Claire * Green Pea and Asparagus Risotto
When I showed up at Claire’s doorstep on a rainy Wednesday morning, she greeted me with a warm hug and welcomed me inside. I knew she would be cooking her favorite risotto, but I was excited to learn more about the story behind it. I wish I could say it was a regular visit for me, that Claire and I are total BFFs — but in actuality, it was my first time meeting her. I say this with a bit of a sigh because, frankly, Claire Bidwell Smith is awesome. She’s kind and real and incredibly talented.
When she isn’t posting to her award-winning blog, Claire does all kinds of food and travel writing and has contributed to publications such as the Huffington Post, Chicago Public Radio and Time Out New York, to name just a few. She is also the author of the widely-acclaimed book
The Rules of Inheritance, a memoir about losing both her parents as a young adult. Not surprisingly, Claire’s mother was also an interesting woman who played many roles during her lifetime: model, professional cook, food stylist for major commercials, and owner of a small specialty-foods store. “She imported pâté, wine, chocolate, and all kinds of things,” Claire tells me. “She was self-taught, but she was a true gourmet.” Homemade family dinners were frequent and impressive — things like roast chicken à la Julia Child, shrimp gumbo and beef bourguignon.
While Claire’s childhood tastes weren’t quite as adventurous as those of her mother (“I was on the ‘white diet’ — bread, potatoes and pasta!”), Claire loved spending time with her mom in the kitchen. “Food is such a nurturing thing, where we’re feeding ourselves and feeding other people and creating this really warm environment” Claire says. So when her mother passed away, Claire quickly realized that in losing her mother she had lost something else: “Suddenly it wasn’t just my mom who was gone, but this whole environment that was missing.”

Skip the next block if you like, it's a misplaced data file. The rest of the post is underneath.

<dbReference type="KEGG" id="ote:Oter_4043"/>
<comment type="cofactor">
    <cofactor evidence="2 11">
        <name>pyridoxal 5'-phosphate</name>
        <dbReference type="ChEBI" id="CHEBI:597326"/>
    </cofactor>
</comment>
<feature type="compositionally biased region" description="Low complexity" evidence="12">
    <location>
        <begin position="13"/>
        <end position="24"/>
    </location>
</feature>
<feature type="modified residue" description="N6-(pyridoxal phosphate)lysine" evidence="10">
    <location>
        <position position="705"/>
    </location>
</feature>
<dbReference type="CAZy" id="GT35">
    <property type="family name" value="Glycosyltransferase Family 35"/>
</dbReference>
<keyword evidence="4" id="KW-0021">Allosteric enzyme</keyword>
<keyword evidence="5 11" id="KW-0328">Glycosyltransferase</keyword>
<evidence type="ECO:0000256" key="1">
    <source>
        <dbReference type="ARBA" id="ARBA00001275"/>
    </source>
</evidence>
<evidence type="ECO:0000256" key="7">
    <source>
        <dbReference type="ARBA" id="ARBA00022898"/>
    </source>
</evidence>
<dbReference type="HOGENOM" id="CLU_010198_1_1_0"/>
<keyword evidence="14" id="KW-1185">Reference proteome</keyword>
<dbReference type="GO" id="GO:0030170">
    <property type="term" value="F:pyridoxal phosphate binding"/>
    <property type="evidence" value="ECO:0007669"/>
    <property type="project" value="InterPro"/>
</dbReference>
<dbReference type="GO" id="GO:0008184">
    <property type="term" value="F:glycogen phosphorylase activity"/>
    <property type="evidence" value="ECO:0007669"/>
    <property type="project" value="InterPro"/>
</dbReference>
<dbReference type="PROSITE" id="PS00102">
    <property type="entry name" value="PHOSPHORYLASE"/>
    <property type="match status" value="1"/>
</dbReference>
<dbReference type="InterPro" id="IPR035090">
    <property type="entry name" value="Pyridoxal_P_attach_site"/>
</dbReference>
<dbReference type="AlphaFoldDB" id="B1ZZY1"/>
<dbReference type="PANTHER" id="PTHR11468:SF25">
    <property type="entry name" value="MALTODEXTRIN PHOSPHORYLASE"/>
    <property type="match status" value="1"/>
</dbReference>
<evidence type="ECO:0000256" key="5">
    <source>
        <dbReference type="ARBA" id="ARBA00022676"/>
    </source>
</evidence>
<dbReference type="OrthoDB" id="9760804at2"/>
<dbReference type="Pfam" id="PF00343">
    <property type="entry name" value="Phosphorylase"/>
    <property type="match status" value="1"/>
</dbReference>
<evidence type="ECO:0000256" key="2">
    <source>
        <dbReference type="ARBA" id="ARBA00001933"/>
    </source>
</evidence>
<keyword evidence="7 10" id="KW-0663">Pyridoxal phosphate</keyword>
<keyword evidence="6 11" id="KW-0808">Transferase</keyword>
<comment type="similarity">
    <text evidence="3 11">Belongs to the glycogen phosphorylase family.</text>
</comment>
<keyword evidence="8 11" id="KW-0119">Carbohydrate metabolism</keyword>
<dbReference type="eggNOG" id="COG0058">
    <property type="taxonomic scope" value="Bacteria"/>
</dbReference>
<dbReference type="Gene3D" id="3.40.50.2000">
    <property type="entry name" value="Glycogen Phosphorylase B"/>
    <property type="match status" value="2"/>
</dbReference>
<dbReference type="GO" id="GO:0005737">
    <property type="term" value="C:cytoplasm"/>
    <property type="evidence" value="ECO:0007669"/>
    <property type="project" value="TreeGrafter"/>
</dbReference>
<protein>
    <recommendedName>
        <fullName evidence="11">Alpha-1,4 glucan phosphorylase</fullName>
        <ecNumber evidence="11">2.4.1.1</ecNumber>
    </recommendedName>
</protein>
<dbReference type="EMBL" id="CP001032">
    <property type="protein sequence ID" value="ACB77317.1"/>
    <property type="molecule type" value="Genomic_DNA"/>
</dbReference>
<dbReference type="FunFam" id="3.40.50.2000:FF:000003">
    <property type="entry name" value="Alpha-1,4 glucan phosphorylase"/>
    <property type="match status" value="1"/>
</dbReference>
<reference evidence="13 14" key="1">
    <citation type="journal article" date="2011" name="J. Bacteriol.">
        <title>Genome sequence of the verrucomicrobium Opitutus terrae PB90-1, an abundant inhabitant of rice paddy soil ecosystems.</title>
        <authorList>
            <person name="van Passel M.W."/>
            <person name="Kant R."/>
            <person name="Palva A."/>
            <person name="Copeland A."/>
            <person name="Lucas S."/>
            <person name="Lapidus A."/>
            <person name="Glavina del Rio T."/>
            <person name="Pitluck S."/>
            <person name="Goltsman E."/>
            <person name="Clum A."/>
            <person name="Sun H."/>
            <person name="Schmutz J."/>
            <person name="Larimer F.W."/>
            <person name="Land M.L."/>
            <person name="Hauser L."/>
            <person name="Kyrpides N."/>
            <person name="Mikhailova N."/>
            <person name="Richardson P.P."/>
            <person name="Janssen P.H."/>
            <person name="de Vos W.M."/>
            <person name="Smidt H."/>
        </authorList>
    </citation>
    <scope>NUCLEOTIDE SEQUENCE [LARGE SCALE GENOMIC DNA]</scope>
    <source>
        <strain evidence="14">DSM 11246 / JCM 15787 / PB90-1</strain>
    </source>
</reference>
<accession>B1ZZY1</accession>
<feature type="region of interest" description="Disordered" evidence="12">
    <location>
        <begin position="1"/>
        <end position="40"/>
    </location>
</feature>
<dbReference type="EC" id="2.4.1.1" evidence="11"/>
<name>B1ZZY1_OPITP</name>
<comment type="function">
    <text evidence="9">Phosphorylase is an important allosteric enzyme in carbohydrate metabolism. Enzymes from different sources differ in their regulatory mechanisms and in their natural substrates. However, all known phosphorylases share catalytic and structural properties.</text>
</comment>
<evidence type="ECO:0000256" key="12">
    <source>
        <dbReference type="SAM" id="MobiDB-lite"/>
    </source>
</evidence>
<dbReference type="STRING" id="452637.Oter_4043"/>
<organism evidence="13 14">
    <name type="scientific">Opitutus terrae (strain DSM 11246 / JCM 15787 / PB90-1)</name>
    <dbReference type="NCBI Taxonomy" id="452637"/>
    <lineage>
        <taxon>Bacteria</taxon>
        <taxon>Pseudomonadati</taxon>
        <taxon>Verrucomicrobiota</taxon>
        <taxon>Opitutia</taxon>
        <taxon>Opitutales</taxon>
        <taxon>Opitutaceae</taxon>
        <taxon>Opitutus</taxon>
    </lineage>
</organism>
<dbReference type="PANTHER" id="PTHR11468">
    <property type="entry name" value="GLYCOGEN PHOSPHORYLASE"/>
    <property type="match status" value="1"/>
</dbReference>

At the time, Claire was still in college in Vermont. But rather than resign herself to pizza and Pop Tarts, she sought solace in an old copy of the Joy of Cooking. “I would cook these meals that my mom used to make, these recipes for, like, 4-6 people, and then I’d sit down and watch Dawson’s Creek and probably eat too much. But I learned to cook, and I loved it, and I realized I knew more than I thought. I had spent so much time watching my mother, just kind of soaking it all in, that I knew some things intuitively — how to hold a knife, how to time things right.”
Years later, Claire is still cooking, not only for herself but for her husband, Greg, and 2-year-old daughter, Veronica — creating that same warm environment with food that she had temporarily lost. Food for Claire, like it was for her mother, is something to be shared, something communal. Her mother was a huge entertainer and loved hosting a good party, a habit Claire has joyfully picked up as well.